• “Three Swords of Doomed Inheritance in Beowulf,” in Old English Tradition: Essays in Honor of J. R. Hall, edited collection in progress, under contract in the Medieval and Renaissance Texts and Studies Series with ACMRS, the Arizona Center for Medieval and Renaissance Studies.
  • “Boars and the Geats in Beowulf,” in Aspects of Early English Poetic Culture: Studies in Honour of Geoffrey R. Russom, co-edited with M. J. Toswell, forthcoming with Medieval Institute Publications (2016).
  • “The ‘Dark Welsh’ as Slaves and Slave Traders in Exeter Book Riddles 52 and 72,” English Studies 95 (2014): 235-55.
  • “Death and the Landscape of The Fortunes of Men,” Neophilologus 98 (2014): 325-36.
  • “Feminine Desire and Conditional Misogyny in Arthur and Gorlagon,” Arthuriana 24.3 (2014): 23-44.
  • “Apples on Willow Trees: a Metaphor for Grafting and Spiritual Succession in the Early Irish Saints’ Lives of Berach and Coemgen,” Proceedings of the Harvard Celtic Colloquium 31 (2012): 56-73.
  • “Antifeminist Tradition in Arthur and Gorlagon and the Quest to Understand Women,” Notes and Queries 59 (2012): 163-66.
  • “Booklet Ten of Peniarth 359: An Early Modern English Astrological Manual Encoded through Welsh Phonology,” Studia Celtica 45 (2011): 159-83.
  • “Echoes of Britons on a Fenland Frontier in the Old English Andreas,” The Review of English Studies 61 (2010): 669-89.

Office:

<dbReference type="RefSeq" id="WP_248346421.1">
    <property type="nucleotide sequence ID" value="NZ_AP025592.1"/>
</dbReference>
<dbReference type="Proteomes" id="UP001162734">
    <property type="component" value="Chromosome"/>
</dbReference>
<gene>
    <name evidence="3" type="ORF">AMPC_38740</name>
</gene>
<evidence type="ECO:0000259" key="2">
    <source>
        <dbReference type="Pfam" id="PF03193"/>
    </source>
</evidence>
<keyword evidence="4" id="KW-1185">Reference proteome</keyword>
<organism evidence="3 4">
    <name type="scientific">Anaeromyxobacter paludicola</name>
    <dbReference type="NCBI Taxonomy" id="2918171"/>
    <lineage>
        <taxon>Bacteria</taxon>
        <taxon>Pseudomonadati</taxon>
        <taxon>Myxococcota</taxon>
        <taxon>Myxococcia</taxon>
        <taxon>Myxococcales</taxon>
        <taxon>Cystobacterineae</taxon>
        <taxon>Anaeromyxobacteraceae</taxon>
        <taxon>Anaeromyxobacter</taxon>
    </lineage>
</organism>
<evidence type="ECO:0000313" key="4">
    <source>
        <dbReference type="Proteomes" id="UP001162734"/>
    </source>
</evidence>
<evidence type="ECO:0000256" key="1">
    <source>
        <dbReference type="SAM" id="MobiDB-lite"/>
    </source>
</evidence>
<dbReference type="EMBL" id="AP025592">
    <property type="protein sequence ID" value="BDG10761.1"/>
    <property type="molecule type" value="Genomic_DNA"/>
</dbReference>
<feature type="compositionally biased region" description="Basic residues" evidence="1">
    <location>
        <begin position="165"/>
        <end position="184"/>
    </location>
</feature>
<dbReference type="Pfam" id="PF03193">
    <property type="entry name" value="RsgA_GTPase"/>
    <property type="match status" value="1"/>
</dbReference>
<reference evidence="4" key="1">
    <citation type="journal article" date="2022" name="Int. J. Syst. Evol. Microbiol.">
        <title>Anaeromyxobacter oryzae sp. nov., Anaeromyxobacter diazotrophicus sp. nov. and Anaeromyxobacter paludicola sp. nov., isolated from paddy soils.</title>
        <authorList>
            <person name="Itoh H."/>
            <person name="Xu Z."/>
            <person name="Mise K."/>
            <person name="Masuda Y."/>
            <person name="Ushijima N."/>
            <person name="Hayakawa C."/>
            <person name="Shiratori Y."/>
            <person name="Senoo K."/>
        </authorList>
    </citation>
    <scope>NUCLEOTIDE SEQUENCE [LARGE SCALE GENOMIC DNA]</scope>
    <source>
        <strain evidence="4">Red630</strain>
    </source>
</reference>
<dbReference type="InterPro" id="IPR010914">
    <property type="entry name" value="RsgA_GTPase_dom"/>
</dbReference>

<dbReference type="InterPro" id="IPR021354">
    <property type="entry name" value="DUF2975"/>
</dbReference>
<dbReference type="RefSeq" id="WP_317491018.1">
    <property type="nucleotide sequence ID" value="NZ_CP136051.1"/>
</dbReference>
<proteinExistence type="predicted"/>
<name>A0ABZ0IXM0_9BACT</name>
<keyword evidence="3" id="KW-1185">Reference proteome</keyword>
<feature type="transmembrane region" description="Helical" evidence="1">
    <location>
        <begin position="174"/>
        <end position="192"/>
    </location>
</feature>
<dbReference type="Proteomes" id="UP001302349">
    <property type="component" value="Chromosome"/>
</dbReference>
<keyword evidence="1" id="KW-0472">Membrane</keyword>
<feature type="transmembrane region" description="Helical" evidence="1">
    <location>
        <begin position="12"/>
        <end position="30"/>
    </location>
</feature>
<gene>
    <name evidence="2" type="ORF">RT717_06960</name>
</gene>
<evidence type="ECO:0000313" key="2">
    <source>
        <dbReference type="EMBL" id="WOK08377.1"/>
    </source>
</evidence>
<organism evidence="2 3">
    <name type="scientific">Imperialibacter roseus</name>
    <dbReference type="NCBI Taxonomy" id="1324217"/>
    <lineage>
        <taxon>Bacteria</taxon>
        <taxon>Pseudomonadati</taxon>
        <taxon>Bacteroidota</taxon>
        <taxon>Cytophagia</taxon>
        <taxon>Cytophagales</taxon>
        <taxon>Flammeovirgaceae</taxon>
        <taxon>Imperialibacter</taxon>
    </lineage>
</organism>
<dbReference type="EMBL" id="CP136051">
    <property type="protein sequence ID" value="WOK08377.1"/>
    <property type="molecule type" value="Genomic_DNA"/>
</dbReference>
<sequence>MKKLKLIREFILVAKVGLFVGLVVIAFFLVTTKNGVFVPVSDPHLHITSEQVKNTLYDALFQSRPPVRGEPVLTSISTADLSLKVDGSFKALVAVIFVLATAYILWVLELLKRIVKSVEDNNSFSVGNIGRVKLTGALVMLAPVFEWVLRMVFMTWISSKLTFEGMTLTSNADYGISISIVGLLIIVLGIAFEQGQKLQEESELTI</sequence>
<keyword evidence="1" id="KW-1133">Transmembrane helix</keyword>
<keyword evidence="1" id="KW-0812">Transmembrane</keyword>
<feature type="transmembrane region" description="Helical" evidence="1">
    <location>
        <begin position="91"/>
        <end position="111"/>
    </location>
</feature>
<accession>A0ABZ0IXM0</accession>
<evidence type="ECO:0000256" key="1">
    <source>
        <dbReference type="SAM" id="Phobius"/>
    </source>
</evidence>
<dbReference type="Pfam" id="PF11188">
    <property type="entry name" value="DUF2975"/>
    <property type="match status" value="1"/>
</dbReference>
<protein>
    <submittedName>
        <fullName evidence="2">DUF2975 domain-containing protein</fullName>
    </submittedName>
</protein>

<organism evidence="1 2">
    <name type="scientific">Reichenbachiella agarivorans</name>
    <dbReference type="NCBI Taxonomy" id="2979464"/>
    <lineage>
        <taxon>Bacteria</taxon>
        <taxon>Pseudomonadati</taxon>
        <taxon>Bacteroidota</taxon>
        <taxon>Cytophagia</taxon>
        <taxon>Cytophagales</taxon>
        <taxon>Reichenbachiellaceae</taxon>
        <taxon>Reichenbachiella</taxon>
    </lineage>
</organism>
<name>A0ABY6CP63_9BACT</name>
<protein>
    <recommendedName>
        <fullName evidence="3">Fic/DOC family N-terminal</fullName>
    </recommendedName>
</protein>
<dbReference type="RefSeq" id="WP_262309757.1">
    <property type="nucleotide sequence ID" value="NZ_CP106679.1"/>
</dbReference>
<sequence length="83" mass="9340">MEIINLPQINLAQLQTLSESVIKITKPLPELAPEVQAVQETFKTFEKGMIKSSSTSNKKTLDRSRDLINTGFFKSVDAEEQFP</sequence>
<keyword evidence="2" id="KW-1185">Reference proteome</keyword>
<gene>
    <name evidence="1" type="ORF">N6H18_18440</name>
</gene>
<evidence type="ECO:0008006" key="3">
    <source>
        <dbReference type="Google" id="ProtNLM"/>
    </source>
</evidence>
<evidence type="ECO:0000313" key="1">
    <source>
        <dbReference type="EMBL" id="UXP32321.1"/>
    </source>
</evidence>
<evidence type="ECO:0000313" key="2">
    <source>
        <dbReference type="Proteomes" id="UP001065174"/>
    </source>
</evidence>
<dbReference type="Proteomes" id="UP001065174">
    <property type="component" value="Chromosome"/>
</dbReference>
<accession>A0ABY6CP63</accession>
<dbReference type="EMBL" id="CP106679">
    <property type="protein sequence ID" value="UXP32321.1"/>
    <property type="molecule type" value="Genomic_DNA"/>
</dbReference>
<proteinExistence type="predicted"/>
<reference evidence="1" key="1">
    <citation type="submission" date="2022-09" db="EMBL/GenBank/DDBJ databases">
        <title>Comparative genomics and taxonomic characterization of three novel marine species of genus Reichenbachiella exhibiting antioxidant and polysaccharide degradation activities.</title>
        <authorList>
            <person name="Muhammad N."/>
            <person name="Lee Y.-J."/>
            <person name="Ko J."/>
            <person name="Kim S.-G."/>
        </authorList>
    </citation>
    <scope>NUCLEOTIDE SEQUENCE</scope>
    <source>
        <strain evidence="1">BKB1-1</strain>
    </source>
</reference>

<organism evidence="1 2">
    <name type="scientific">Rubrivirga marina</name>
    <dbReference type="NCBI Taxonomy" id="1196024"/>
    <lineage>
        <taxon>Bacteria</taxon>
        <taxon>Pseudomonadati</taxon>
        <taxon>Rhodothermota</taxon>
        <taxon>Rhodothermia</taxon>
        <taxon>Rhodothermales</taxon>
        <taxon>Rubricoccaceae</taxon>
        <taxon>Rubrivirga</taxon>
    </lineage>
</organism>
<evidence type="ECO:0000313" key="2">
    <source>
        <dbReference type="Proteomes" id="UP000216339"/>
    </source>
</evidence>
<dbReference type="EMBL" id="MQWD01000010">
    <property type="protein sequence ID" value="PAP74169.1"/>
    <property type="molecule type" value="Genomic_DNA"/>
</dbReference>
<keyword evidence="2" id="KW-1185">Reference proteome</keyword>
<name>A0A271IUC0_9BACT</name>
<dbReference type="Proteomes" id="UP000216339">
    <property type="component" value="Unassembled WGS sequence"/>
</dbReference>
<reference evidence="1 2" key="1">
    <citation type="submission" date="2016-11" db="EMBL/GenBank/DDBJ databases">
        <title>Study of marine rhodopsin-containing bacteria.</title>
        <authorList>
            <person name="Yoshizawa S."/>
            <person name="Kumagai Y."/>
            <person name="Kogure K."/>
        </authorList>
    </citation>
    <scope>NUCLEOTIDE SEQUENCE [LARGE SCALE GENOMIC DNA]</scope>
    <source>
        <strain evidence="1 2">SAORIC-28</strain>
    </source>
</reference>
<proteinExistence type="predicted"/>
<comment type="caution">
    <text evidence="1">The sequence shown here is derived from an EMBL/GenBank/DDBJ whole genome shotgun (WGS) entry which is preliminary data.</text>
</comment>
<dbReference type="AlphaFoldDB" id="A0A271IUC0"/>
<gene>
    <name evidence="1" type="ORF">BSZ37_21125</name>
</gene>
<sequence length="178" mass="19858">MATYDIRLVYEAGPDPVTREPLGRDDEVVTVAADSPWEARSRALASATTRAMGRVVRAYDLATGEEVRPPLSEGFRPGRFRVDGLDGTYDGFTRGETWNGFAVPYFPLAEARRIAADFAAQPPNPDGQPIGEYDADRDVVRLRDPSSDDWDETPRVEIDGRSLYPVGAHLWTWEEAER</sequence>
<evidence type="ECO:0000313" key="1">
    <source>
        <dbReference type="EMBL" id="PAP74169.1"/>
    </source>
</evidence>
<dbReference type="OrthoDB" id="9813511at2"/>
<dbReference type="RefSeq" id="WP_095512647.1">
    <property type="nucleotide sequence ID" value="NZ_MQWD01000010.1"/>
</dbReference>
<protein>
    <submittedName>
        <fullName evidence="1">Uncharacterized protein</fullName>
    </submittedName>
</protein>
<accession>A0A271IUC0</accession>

C136 Bondurant
lmbrady@olemiss.edu 

Steven Justice

imageSteven Justice moved to Ole Miss in 2013, after teaching for twenty-five years at the University of California, Berkeley. He is a medievalist, but writes and teaches about a long stretch of literary and intellectual history from late antiquity through early modernity; he is especially interested in the forms of thought that shape and differentiate cultural enterprises like literature and religious practice, and in the forms of self-reflection built into each of these. He has held major fellowships from the NEH, the University of California, the Princeton University Council of the Humanities, and the Stanford Humanities Center. His first book, Writing and Rebellion: England in 1381, won the Modern Language Association Prize for Best First Book in 1995.

Education

  • 1985 Ph.D., Princeton University, English
  • 1980 B.A., Yale University, English

Teaching and Research Interests

  • Medieval European literary and intellectual history
  • criticism and theory

Recent publications

“Piers Plowman and Literary History.” In Cambridge Companion to Piers Plowman. Andrew Cole and Andrew Galloway, eds. Cambridge Uuniversity Press, forthcoming.

“Chaucer’s History-Effect.” In Answerable Style: Form, History, the Idea of the Literary in Late-Medieval England. Frank Grady and Andrew Galloway, eds. Ohio State University Press, 2013, 169-194.

“Eucharistic Miracle and Eucharistic Doubt.” Journal of Medieval and Early Modern Studies 42 (2012), 307-332.

“Preface to Fleming.” In Sacred and Profane in Chaucer and Medieval English Literature: Essays in Honour of John V. Fleming. Will Robbins and Robert Epstein, eds. University of Toronto Press, 2009, 205-20.